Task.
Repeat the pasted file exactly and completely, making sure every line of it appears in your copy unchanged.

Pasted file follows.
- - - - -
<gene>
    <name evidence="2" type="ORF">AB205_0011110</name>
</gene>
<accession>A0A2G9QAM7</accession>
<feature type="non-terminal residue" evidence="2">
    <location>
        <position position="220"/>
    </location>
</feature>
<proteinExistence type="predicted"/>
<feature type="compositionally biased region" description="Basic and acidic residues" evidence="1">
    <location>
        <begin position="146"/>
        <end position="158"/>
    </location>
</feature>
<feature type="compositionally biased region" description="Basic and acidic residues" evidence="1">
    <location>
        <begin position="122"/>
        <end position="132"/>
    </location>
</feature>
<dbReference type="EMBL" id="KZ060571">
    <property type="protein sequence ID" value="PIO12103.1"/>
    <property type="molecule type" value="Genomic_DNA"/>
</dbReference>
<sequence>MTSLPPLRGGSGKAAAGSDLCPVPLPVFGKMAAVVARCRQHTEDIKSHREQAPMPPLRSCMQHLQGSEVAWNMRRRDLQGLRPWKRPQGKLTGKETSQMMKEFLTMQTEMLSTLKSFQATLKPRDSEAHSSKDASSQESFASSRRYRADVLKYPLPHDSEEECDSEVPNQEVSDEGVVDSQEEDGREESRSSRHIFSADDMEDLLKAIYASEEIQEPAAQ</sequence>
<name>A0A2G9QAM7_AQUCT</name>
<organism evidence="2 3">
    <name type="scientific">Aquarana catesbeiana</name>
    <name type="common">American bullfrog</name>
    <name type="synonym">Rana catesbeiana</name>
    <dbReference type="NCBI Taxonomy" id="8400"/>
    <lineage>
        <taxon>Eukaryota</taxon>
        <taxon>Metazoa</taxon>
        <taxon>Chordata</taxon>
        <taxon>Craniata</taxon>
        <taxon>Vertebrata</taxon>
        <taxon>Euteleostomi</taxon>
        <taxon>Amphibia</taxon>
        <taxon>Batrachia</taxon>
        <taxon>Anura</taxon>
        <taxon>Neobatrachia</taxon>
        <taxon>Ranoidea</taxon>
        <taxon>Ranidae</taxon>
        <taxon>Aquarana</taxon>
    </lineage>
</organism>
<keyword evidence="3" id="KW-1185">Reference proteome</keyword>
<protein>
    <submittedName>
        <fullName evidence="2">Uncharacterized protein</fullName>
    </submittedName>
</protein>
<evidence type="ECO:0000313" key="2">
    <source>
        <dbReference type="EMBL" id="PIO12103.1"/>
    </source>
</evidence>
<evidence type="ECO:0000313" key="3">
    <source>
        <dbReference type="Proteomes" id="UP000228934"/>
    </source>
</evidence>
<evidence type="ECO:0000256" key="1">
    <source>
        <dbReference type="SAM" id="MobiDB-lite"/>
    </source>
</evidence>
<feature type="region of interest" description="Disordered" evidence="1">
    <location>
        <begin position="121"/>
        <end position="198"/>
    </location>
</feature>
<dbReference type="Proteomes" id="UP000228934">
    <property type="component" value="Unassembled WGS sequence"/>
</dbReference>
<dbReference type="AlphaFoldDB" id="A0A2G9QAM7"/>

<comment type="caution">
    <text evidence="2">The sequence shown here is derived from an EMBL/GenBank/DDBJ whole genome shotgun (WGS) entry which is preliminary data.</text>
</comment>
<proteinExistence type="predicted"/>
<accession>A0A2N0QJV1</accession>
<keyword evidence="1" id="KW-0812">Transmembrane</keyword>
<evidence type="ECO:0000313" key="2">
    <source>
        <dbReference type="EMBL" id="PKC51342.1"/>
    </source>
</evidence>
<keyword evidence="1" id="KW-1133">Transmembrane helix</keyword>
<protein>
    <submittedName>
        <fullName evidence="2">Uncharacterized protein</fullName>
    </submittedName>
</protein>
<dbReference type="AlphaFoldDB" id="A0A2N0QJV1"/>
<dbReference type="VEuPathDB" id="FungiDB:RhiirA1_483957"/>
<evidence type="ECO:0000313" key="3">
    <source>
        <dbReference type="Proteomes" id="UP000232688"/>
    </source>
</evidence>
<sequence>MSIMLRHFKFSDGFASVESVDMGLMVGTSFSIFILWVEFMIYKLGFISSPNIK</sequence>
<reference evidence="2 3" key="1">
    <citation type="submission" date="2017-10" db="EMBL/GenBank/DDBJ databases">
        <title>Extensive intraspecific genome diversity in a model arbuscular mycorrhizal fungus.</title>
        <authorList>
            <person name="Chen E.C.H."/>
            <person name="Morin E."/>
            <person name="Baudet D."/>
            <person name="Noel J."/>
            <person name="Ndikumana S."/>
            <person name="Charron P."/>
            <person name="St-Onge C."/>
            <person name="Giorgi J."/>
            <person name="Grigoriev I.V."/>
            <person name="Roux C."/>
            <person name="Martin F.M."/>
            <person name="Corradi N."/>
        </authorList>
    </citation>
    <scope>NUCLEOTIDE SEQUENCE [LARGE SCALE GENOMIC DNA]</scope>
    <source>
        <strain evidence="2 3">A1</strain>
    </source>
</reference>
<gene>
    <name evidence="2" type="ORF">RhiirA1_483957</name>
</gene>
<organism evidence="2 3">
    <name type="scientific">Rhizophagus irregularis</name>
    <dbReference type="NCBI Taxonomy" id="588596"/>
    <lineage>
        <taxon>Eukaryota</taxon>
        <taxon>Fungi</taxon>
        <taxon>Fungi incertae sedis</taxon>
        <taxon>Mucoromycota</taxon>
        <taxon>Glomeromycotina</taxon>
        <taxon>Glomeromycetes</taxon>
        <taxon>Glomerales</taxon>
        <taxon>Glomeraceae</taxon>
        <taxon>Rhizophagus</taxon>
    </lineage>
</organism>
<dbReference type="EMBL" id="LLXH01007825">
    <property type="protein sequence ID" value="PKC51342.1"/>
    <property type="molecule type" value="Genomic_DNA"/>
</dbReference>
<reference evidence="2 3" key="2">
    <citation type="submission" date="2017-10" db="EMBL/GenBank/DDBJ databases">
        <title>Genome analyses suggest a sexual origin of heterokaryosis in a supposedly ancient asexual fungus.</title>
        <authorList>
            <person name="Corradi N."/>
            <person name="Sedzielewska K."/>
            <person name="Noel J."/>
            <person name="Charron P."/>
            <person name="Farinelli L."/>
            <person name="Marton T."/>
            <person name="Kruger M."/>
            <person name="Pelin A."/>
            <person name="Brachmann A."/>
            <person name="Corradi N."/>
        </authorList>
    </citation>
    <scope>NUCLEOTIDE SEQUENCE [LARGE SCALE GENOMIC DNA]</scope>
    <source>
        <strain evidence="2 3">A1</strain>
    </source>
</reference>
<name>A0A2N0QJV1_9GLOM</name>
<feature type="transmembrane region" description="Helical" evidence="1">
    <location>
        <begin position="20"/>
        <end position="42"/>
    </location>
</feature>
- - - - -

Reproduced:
<gene>
    <name evidence="2" type="ORF">AB205_0011110</name>
</gene>
<accession>A0A2G9QAM7</accession>
<feature type="non-terminal residue" evidence="2">
    <location>
        <position position="220"/>
    </location>
</feature>
<proteinExistence type="predicted"/>
<feature type="compositionally biased region" description="Basic and acidic residues" evidence="1">
    <location>
        <begin position="146"/>
        <end position="158"/>
    </location>
</feature>
<feature type="compositionally biased region" description="Basic and acidic residues" evidence="1">
    <location>
        <begin position="122"/>
        <end position="132"/>
    </location>
</feature>
<dbReference type="EMBL" id="KZ060571">
    <property type="protein sequence ID" value="PIO12103.1"/>
    <property type="molecule type" value="Genomic_DNA"/>
</dbReference>
<sequence>MTSLPPLRGGSGKAAAGSDLCPVPLPVFGKMAAVVARCRQHTEDIKSHREQAPMPPLRSCMQHLQGSEVAWNMRRRDLQGLRPWKRPQGKLTGKETSQMMKEFLTMQTEMLSTLKSFQATLKPRDSEAHSSKDASSQESFASSRRYRADVLKYPLPHDSEEECDSEVPNQEVSDEGVVDSQEEDGREESRSSRHIFSADDMEDLLKAIYASEEIQEPAAQ</sequence>
<name>A0A2G9QAM7_AQUCT</name>
<organism evidence="2 3">
    <name type="scientific">Aquarana catesbeiana</name>
    <name type="common">American bullfrog</name>
    <name type="synonym">Rana catesbeiana</name>
    <dbReference type="NCBI Taxonomy" id="8400"/>
    <lineage>
        <taxon>Eukaryota</taxon>
        <taxon>Metazoa</taxon>
        <taxon>Chordata</taxon>
        <taxon>Craniata</taxon>
        <taxon>Vertebrata</taxon>
        <taxon>Euteleostomi</taxon>
        <taxon>Amphibia</taxon>
        <taxon>Batrachia</taxon>
        <taxon>Anura</taxon>
        <taxon>Neobatrachia</taxon>
        <taxon>Ranoidea</taxon>
        <taxon>Ranidae</taxon>
        <taxon>Aquarana</taxon>
    </lineage>
</organism>
<keyword evidence="3" id="KW-1185">Reference proteome</keyword>
<protein>
    <submittedName>
        <fullName evidence="2">Uncharacterized protein</fullName>
    </submittedName>
</protein>
<evidence type="ECO:0000313" key="2">
    <source>
        <dbReference type="EMBL" id="PIO12103.1"/>
    </source>
</evidence>
<evidence type="ECO:0000313" key="3">
    <source>
        <dbReference type="Proteomes" id="UP000228934"/>
    </source>
</evidence>
<evidence type="ECO:0000256" key="1">
    <source>
        <dbReference type="SAM" id="MobiDB-lite"/>
    </source>
</evidence>
<feature type="region of interest" description="Disordered" evidence="1">
    <location>
        <begin position="121"/>
        <end position="198"/>
    </location>
</feature>
<dbReference type="Proteomes" id="UP000228934">
    <property type="component" value="Unassembled WGS sequence"/>
</dbReference>
<dbReference type="AlphaFoldDB" id="A0A2G9QAM7"/>

<comment type="caution">
    <text evidence="2">The sequence shown here is derived from an EMBL/GenBank/DDBJ whole genome shotgun (WGS) entry which is preliminary data.</text>
</comment>
<proteinExistence type="predicted"/>
<accession>A0A2N0QJV1</accession>
<keyword evidence="1" id="KW-0812">Transmembrane</keyword>
<evidence type="ECO:0000313" key="2">
    <source>
        <dbReference type="EMBL" id="PKC51342.1"/>
    </source>
</evidence>
<keyword evidence="1" id="KW-1133">Transmembrane helix</keyword>
<protein>
    <submittedName>
        <fullName evidence="2">Uncharacterized protein</fullName>
    </submittedName>
</protein>
<dbReference type="AlphaFoldDB" id="A0A2N0QJV1"/>
<dbReference type="VEuPathDB" id="FungiDB:RhiirA1_483957"/>
<evidence type="ECO:0000313" key="3">
    <source>
        <dbReference type="Proteomes" id="UP000232688"/>
    </source>
</evidence>
<sequence>MSIMLRHFKFSDGFASVESVDMGLMVGTSFSIFILWVEFMIYKLGFISSPNIK</sequence>
<reference evidence="2 3" key="1">
    <citation type="submission" date="2017-10" db="EMBL/GenBank/DDBJ databases">
        <title>Extensive intraspecific genome diversity in a model arbuscular mycorrhizal fungus.</title>
        <authorList>
            <person name="Chen E.C.H."/>
            <person name="Morin E."/>
            <person name="Baudet D."/>
            <person name="Noel J."/>
            <person name="Ndikumana S."/>
            <person name="Charron P."/>
            <person name="St-Onge C."/>
            <person name="Giorgi J."/>
            <person name="Grigoriev I.V."/>
            <person name="Roux C."/>
            <person name="Martin F.M."/>
            <person name="Corradi N."/>
        </authorList>
    </citation>
    <scope>NUCLEOTIDE SEQUENCE [LARGE SCALE GENOMIC DNA]</scope>
    <source>
        <strain evidence="2 3">A1</strain>
    </source>
</reference>
<gene>
    <name evidence="2" type="ORF">RhiirA1_483957</name>
</gene>
<organism evidence="2 3">
    <name type="scientific">Rhizophagus irregularis</name>
    <dbReference type="NCBI Taxonomy" id="588596"/>
    <lineage>
        <taxon>Eukaryota</taxon>
        <taxon>Fungi</taxon>
        <taxon>Fungi incertae sedis</taxon>
        <taxon>Mucoromycota</taxon>
        <taxon>Glomeromycotina</taxon>
        <taxon>Glomeromycetes</taxon>
        <taxon>Glomerales</taxon>
        <taxon>Glomeraceae</taxon>
        <taxon>Rhizophagus</taxon>
    </lineage>
</organism>
<dbReference type="EMBL" id="LLXH01007825">
    <property type="protein sequence ID" value="PKC51342.1"/>
    <property type="molecule type" value="Genomic_DNA"/>
</dbReference>
<reference evidence="2 3" key="2">
    <citation type="submission" date="2017-10" db="EMBL/GenBank/DDBJ databases">
        <title>Genome analyses suggest a sexual origin of heterokaryosis in a supposedly ancient asexual fungus.</title>
        <authorList>
            <person name="Corradi N."/>
            <person name="Sedzielewska K."/>
            <person name="Noel J."/>
            <person name="Charron P."/>
            <person name="Farinelli L."/>
            <person name="Marton T."/>
            <person name="Kruger M."/>
            <person name="Pelin A."/>
            <person name="Brachmann A."/>
            <person name="Corradi N."/>
        </authorList>
    </citation>
    <scope>NUCLEOTIDE SEQUENCE [LARGE SCALE GENOMIC DNA]</scope>
    <source>
        <strain evidence="2 3">A1</strain>
    </source>
</reference>
<name>A0A2N0QJV1_9GLOM</name>
<feature type="transmembrane region" description="Helical" evidence="1">
    <location>
        <begin position="20"/>
        <end position="42"/>
    </location>
</feature>